Tuesday, April 16, 2013


In the middle of a standardized reading test, a student began to wave her test booklet around wildly. I called her over to my desk. "What are you doing?" I whispered. It seemed like a natural question.

"Nothing?" she answered.

"What was all the--" here I gestured, imitating her unusual actions.

"Nothing?" she repeated evasively, but I gave her that stern teacher-look I've been perfecting for the last twenty years and she spilled it.

"Someone was trying to take my picture," she nodded her head slightly in the direction of the table next to hers, where a student already finished with the test was "reading" on her iPod. Electronic devices are not allowed in the classroom or during school hours except when used for school-related activities, like reading.

I had been circulating throughout the room as the test progressed, and I had checked the screen on this particular iPod several times. Now, I called its owner over and traded her the device for a hard copy of the book she was reading.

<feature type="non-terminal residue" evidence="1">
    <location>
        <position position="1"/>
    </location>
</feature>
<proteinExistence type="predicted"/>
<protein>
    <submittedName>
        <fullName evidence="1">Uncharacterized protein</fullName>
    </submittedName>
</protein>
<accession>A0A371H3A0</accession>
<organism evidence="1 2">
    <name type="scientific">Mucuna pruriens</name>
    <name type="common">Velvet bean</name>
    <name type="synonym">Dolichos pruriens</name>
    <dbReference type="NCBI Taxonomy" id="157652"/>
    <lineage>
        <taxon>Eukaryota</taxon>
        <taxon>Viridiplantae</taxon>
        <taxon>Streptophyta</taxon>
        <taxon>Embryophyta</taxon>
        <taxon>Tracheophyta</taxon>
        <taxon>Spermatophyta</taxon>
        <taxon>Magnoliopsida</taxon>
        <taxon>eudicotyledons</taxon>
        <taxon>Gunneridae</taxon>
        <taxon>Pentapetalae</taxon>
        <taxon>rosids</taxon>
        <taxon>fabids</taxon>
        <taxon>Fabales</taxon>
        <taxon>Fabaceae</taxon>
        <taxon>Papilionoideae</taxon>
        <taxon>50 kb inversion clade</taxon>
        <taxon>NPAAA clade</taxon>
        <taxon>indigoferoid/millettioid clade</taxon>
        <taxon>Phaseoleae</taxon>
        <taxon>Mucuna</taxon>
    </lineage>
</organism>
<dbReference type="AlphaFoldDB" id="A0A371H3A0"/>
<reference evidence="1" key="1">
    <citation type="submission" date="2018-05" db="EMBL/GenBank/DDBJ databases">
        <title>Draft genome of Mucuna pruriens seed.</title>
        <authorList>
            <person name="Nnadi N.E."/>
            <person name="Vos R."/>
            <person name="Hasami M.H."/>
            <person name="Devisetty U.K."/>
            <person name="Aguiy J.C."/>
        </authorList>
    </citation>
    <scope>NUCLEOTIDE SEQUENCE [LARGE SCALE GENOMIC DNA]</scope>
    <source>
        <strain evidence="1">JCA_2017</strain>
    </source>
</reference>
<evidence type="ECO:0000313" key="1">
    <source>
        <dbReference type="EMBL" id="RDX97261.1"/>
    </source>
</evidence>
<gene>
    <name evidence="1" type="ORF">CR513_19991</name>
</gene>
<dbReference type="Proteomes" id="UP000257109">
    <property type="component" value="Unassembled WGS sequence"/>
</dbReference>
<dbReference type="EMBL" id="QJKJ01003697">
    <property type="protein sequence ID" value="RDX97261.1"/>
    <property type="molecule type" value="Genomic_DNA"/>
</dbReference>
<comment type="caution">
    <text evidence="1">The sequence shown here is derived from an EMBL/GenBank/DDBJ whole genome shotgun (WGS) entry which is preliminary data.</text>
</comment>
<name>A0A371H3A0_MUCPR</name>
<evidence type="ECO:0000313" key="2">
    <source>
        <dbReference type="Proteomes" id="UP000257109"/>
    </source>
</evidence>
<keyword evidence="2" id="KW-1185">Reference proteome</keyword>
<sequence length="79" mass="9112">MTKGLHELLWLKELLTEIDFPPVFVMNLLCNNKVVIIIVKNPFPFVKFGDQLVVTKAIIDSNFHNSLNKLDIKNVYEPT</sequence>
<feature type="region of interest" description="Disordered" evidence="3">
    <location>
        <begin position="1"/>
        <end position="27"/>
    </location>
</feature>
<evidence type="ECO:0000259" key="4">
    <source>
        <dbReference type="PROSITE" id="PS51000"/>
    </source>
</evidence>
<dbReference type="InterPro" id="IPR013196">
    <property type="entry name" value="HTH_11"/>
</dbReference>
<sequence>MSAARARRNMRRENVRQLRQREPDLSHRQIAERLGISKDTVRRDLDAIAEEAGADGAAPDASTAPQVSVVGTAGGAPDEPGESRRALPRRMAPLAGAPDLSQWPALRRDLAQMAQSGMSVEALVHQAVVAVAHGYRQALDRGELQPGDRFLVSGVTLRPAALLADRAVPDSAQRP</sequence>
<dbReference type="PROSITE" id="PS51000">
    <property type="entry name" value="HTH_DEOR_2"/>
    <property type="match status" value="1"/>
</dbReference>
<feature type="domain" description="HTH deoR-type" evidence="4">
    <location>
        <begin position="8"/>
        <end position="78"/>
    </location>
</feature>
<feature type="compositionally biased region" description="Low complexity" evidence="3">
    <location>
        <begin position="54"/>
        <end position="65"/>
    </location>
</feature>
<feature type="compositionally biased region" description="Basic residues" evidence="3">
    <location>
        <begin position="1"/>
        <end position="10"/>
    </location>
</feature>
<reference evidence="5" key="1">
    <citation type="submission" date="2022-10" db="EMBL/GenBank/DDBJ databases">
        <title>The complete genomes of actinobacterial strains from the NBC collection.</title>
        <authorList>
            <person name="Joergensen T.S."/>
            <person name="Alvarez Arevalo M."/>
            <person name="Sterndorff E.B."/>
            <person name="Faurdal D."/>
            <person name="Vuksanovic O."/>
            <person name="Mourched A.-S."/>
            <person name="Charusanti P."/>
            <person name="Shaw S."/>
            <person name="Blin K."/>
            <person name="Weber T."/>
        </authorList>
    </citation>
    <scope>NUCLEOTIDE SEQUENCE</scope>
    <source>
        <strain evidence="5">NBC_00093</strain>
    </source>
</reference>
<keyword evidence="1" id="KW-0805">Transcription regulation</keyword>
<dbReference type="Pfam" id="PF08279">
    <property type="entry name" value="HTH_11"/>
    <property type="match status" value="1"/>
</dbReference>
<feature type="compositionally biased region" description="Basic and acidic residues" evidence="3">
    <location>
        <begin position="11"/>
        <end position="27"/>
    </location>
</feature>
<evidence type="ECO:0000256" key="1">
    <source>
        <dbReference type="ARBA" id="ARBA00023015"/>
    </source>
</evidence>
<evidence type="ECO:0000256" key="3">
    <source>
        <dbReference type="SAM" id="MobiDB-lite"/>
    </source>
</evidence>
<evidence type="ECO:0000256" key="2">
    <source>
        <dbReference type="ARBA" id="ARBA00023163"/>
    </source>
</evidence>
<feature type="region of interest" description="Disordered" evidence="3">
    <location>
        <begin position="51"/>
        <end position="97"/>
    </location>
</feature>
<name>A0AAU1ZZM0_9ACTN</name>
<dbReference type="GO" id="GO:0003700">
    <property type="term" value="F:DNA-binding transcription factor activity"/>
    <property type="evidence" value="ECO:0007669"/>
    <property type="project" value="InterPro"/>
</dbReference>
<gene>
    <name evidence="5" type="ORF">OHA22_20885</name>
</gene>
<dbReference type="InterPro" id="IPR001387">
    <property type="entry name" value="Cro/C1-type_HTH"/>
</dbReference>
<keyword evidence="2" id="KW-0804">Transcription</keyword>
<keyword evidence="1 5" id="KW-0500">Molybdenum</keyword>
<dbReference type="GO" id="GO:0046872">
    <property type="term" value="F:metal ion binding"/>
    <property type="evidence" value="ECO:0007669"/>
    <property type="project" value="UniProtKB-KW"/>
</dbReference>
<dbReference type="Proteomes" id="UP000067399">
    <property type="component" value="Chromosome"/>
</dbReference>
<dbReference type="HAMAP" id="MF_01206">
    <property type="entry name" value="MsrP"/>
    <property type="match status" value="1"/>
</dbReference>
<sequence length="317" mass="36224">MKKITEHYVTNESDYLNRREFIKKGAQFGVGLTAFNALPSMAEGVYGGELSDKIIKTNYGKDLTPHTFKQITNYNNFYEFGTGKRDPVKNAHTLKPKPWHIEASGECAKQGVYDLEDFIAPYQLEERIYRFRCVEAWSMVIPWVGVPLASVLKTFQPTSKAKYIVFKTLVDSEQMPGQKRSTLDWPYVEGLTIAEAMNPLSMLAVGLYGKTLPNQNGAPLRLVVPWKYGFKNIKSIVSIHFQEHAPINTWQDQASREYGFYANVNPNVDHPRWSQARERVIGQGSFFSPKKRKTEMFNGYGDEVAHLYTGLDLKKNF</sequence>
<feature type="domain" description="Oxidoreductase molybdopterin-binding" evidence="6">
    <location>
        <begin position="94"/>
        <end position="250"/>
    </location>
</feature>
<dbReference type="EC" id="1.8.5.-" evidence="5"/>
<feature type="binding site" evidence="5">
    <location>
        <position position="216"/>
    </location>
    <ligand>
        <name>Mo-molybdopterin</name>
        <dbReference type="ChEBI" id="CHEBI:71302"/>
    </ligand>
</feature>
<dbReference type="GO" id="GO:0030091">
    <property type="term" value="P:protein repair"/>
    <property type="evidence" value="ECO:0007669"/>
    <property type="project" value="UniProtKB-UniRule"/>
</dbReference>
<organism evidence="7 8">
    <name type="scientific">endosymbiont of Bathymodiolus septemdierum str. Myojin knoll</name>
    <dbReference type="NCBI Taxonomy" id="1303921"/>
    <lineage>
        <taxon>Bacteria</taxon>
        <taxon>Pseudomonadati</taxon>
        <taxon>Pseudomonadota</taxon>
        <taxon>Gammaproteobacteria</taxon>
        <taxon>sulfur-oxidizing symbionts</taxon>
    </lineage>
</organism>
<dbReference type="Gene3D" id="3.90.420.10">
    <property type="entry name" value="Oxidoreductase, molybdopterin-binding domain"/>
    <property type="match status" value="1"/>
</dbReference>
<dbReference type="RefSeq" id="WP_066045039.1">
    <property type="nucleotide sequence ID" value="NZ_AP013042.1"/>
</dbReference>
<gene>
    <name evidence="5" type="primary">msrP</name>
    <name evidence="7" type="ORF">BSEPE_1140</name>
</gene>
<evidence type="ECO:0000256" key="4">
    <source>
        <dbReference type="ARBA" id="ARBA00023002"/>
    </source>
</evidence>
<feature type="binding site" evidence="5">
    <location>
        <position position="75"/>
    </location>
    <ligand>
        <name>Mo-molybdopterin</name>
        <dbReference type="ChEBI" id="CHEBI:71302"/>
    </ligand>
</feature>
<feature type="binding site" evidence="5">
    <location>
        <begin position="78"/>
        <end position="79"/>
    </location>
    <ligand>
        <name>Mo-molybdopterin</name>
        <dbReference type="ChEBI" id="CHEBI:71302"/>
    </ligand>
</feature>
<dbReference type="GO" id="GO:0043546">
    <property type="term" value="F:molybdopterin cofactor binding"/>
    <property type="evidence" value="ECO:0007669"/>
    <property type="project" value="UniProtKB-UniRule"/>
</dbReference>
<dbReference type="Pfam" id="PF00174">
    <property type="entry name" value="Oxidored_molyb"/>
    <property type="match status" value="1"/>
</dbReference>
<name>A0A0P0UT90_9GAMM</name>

"Why?" she wanted to know.

"We'll discuss it at the end of class," I told her, and we did, when the bell rang not too much later.

"I was reading! I swear!" she told me as the rest of the class filed out the door. "Please let me have my iPod back."

Just then the gadget in my hand buzzed with an Instagram alert-- someone had "liked" a picture that had been posted a few minutes before. A swipe of the finger revealed the incriminating snap shot of the test-waving student from the next table.

And the friend who liked it?

The test waver herself.

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